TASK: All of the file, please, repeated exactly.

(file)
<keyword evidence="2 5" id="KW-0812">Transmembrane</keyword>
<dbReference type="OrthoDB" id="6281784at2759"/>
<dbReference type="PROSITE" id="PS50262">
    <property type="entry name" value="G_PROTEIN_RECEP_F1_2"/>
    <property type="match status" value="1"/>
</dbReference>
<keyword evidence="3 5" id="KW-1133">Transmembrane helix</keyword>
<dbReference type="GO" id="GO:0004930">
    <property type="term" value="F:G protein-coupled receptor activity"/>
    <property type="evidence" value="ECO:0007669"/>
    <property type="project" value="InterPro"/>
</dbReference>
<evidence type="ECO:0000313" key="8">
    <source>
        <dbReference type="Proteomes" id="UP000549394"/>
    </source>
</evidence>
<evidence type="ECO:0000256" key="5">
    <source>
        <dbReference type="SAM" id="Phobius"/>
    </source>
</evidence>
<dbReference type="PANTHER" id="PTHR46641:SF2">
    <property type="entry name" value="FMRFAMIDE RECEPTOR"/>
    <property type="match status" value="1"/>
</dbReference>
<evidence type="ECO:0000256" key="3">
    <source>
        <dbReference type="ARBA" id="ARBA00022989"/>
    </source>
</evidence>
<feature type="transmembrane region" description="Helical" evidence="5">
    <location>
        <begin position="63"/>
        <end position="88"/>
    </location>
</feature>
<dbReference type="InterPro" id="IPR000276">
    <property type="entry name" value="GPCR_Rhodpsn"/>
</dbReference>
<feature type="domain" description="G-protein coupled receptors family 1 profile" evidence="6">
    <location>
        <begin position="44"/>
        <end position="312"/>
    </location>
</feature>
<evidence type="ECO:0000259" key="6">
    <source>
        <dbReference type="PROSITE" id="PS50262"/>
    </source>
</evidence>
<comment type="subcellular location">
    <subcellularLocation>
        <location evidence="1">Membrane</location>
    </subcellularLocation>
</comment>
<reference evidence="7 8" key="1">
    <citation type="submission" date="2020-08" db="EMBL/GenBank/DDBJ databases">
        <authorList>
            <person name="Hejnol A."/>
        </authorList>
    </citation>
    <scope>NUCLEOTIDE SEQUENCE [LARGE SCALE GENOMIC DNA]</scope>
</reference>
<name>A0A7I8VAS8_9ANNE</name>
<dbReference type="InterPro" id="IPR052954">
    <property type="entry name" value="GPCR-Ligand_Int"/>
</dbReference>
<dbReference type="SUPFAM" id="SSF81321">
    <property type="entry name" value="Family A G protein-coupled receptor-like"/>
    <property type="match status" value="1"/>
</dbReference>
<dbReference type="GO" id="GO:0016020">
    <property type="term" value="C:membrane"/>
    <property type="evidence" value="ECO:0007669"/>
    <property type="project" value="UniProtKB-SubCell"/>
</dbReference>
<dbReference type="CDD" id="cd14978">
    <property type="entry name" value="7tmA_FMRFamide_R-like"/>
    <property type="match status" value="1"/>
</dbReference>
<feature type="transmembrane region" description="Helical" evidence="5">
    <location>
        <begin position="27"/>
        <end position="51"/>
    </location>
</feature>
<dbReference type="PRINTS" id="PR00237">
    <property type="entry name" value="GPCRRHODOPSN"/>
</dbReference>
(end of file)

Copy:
<keyword evidence="2 5" id="KW-0812">Transmembrane</keyword>
<dbReference type="OrthoDB" id="6281784at2759"/>
<dbReference type="PROSITE" id="PS50262">
    <property type="entry name" value="G_PROTEIN_RECEP_F1_2"/>
    <property type="match status" value="1"/>
</dbReference>
<keyword evidence="3 5" id="KW-1133">Transmembrane helix</keyword>
<dbReference type="GO" id="GO:0004930">
    <property type="term" value="F:G protein-coupled receptor activity"/>
    <property type="evidence" value="ECO:0007669"/>
    <property type="project" value="InterPro"/>
</dbReference>
<evidence type="ECO:0000313" key="8">
    <source>
        <dbReference type="Proteomes" id="UP000549394"/>
    </source>
</evidence>
<evidence type="ECO:0000256" key="5">
    <source>
        <dbReference type="SAM" id="Phobius"/>
    </source>
</evidence>
<dbReference type="PANTHER" id="PTHR46641:SF2">
    <property type="entry name" value="FMRFAMIDE RECEPTOR"/>
    <property type="match status" value="1"/>
</dbReference>
<evidence type="ECO:0000256" key="3">
    <source>
        <dbReference type="ARBA" id="ARBA00022989"/>
    </source>
</evidence>
<feature type="transmembrane region" description="Helical" evidence="5">
    <location>
        <begin position="63"/>
        <end position="88"/>
    </location>
</feature>
<dbReference type="InterPro" id="IPR000276">
    <property type="entry name" value="GPCR_Rhodpsn"/>
</dbReference>
<feature type="domain" description="G-protein coupled receptors family 1 profile" evidence="6">
    <location>
        <begin position="44"/>
        <end position="312"/>
    </location>
</feature>
<evidence type="ECO:0000259" key="6">
    <source>
        <dbReference type="PROSITE" id="PS50262"/>
    </source>
</evidence>
<comment type="subcellular location">
    <subcellularLocation>
        <location evidence="1">Membrane</location>
    </subcellularLocation>
</comment>
<reference evidence="7 8" key="1">
    <citation type="submission" date="2020-08" db="EMBL/GenBank/DDBJ databases">
        <authorList>
            <person name="Hejnol A."/>
        </authorList>
    </citation>
    <scope>NUCLEOTIDE SEQUENCE [LARGE SCALE GENOMIC DNA]</scope>
</reference>
<name>A0A7I8VAS8_9ANNE</name>
<dbReference type="InterPro" id="IPR052954">
    <property type="entry name" value="GPCR-Ligand_Int"/>
</dbReference>
<dbReference type="SUPFAM" id="SSF81321">
    <property type="entry name" value="Family A G protein-coupled receptor-like"/>
    <property type="match status" value="1"/>
</dbReference>
<dbReference type="GO" id="GO:0016020">
    <property type="term" value="C:membrane"/>
    <property type="evidence" value="ECO:0007669"/>
    <property type="project" value="UniProtKB-SubCell"/>
</dbReference>
<dbReference type="CDD" id="cd14978">
    <property type="entry name" value="7tmA_FMRFamide_R-like"/>
    <property type="match status" value="1"/>
</dbReference>
<feature type="transmembrane region" description="Helical" evidence="5">
    <location>
        <begin position="27"/>
        <end position="51"/>
    </location>
</feature>
<dbReference type="PRINTS" id="PR00237">
    <property type="entry name" value="GPCRRHODOPSN"/>
</dbReference>